Saturday, May 05, 2007
Rabbi Nissim Hayim Moshe Mizrachi was the chief Rabbi in Jerusalem in the 18th century. In his Responsa book titled Admat Hakodesh he answered a question: is it allowed to tell a non-Jew on Saturday to draw with ink a Solomon's Seal on the swollen face of a Jew who suffers pains, since it is a known cure that kills pains. Near the Solomon's Seal is, in the book, a drawing of a Star of David. We can learn from this story that in the 18th century in Jerusalem the Star of David was recognized in the name of Solomon's Seal, and was used, among other things, as a pain killer.
Rabbi Yair Chayim Bacharach (1639-1702) was a German rabbi, initially in Koblenz and remainder of his life in Worms and Metz… He was the author of Havvot Yair ("Villages of Yair") a collection of responsa where he answered a question about breaking cookies on Saturday, on which there were drawings of Magen David or other images. Right after this question he tells about a habit to write bible verses on cookies and let babies eat them. It is not clear to me if the Magen David cookies were meant for babies but it seems that this emblem was well known among the Jews in Germany in the 17th Century who used to draw it on bakery products like cookies and Matzos.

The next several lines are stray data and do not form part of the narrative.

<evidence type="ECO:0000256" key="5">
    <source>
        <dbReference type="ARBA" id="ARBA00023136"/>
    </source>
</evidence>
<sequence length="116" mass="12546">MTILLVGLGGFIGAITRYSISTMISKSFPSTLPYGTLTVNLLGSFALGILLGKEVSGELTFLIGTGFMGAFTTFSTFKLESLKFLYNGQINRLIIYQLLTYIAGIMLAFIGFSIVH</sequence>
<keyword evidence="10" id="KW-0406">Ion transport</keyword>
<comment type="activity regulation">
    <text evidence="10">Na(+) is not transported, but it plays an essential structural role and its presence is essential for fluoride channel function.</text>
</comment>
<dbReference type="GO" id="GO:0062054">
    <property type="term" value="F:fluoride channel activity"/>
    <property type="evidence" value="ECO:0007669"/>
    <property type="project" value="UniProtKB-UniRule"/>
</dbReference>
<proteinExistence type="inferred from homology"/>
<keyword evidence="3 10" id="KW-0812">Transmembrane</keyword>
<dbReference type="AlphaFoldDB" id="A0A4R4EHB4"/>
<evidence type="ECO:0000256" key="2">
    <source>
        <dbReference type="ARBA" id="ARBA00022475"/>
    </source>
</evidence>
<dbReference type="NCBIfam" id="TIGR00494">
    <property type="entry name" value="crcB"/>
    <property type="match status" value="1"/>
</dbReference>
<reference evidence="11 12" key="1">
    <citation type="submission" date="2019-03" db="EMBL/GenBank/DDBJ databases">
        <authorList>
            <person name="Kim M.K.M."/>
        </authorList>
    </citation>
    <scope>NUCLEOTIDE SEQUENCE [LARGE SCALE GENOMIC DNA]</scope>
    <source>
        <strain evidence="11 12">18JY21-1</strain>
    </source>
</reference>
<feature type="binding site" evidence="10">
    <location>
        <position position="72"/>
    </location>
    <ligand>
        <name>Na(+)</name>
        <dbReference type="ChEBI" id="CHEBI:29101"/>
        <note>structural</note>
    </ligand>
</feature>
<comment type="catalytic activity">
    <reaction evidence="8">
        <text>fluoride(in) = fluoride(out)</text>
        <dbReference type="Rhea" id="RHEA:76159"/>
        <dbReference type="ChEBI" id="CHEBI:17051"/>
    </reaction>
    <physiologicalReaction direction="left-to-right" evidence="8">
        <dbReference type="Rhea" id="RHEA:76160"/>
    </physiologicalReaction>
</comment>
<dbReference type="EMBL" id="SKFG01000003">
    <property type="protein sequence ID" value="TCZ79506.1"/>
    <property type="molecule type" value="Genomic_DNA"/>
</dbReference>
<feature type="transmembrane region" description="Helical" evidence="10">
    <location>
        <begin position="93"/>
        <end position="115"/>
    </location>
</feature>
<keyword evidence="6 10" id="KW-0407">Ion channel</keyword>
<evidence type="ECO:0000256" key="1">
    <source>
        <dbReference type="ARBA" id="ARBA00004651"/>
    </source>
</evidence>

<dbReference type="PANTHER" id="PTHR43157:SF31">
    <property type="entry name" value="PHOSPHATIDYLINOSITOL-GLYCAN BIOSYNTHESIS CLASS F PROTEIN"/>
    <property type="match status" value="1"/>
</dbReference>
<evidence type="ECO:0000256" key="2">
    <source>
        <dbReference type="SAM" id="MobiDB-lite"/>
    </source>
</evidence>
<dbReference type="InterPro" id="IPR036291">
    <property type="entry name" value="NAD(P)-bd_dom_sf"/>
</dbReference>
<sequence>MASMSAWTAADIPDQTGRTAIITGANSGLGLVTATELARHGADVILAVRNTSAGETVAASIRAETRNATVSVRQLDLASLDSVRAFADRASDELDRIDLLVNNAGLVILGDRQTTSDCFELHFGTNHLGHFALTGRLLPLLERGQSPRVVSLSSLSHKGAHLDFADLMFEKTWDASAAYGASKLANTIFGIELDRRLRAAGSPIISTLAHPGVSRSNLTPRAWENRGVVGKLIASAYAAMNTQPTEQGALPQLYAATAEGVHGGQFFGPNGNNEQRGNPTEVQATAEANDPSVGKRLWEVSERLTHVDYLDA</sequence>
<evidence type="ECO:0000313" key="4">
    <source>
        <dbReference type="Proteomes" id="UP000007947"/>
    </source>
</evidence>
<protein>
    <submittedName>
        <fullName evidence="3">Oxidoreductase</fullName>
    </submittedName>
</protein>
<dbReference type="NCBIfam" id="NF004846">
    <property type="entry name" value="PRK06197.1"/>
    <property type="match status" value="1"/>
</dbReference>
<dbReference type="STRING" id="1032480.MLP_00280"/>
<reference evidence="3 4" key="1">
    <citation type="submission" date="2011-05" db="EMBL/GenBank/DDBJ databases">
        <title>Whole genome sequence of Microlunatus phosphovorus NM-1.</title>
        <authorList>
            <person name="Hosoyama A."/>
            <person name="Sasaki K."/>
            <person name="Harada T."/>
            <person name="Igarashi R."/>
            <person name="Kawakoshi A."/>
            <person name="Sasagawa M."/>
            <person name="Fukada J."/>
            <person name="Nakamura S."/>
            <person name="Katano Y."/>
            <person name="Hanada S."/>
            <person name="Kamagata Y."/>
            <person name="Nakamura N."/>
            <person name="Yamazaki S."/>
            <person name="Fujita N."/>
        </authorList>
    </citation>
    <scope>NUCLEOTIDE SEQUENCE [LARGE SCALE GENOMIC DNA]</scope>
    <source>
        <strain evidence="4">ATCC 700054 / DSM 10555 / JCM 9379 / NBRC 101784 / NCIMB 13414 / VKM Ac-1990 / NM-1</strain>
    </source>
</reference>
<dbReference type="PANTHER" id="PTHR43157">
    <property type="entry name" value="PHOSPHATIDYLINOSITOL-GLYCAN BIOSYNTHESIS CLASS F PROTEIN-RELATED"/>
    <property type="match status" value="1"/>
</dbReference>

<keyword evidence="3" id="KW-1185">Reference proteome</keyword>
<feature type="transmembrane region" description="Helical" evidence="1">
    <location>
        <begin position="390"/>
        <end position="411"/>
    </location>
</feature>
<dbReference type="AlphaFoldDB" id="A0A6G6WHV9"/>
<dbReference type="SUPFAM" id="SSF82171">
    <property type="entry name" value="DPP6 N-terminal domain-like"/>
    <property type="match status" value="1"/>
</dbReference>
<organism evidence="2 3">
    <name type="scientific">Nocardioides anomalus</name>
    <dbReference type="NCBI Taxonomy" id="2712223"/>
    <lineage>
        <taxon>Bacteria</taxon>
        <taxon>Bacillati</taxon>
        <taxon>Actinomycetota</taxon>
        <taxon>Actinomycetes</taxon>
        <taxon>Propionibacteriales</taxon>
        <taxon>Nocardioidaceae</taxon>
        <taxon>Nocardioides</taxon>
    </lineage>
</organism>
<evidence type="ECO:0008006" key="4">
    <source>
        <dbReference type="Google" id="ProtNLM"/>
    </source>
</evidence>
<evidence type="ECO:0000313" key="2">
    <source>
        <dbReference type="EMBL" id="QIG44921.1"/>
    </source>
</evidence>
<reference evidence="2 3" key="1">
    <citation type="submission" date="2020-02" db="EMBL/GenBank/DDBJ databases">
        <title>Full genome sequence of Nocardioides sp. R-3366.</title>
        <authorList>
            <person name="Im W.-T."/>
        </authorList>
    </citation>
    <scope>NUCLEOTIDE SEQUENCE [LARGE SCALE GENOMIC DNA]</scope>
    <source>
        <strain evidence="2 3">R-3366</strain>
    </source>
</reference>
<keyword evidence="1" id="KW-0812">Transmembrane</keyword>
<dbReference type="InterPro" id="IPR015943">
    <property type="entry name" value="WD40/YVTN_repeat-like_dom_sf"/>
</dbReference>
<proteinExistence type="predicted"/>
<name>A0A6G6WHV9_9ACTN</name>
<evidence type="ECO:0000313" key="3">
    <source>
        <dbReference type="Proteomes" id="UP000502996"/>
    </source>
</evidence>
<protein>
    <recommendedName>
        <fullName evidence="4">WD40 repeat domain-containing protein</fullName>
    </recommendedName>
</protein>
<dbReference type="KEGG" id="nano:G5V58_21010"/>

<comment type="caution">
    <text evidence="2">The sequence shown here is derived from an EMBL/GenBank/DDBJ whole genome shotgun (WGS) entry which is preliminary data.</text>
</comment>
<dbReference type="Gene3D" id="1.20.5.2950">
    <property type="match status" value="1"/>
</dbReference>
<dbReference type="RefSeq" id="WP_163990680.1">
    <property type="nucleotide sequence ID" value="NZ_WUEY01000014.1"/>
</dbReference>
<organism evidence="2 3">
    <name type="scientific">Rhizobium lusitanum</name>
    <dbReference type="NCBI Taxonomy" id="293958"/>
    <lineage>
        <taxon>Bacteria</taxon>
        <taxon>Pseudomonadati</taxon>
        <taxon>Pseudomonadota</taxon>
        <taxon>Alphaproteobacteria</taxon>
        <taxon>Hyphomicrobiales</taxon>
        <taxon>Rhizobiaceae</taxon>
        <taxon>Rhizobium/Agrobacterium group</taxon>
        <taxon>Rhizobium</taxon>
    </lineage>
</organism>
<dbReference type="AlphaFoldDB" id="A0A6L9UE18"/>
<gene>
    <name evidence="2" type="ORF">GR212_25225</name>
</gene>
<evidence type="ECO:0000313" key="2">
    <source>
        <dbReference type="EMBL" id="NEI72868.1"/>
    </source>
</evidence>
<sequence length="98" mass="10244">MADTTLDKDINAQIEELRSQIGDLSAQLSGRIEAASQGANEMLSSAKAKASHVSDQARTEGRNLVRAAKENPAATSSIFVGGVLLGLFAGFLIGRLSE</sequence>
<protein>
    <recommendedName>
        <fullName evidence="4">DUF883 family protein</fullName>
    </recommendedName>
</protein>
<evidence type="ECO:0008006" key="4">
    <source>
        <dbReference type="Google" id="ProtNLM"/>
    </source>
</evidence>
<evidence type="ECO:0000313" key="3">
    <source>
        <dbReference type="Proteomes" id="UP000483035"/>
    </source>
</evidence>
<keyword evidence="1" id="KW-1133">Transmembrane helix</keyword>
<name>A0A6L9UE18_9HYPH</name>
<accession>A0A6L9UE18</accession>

Rami Aloni wrote in The Jewish Magazine a splendid clear article about the Star of David that symbolises the interlacing of the masculine waters and the feminine waters.
There are times when we, the Jewish people, try to initiate a contact to G-d and sometimes, just the opposite, it is G-d trying to arouse us. Like the relationship between a man and a woman, it could be the man who initiates the contact (or stimulation) with the women. In other situations it could be the woman who initiates the contact by arousing the man.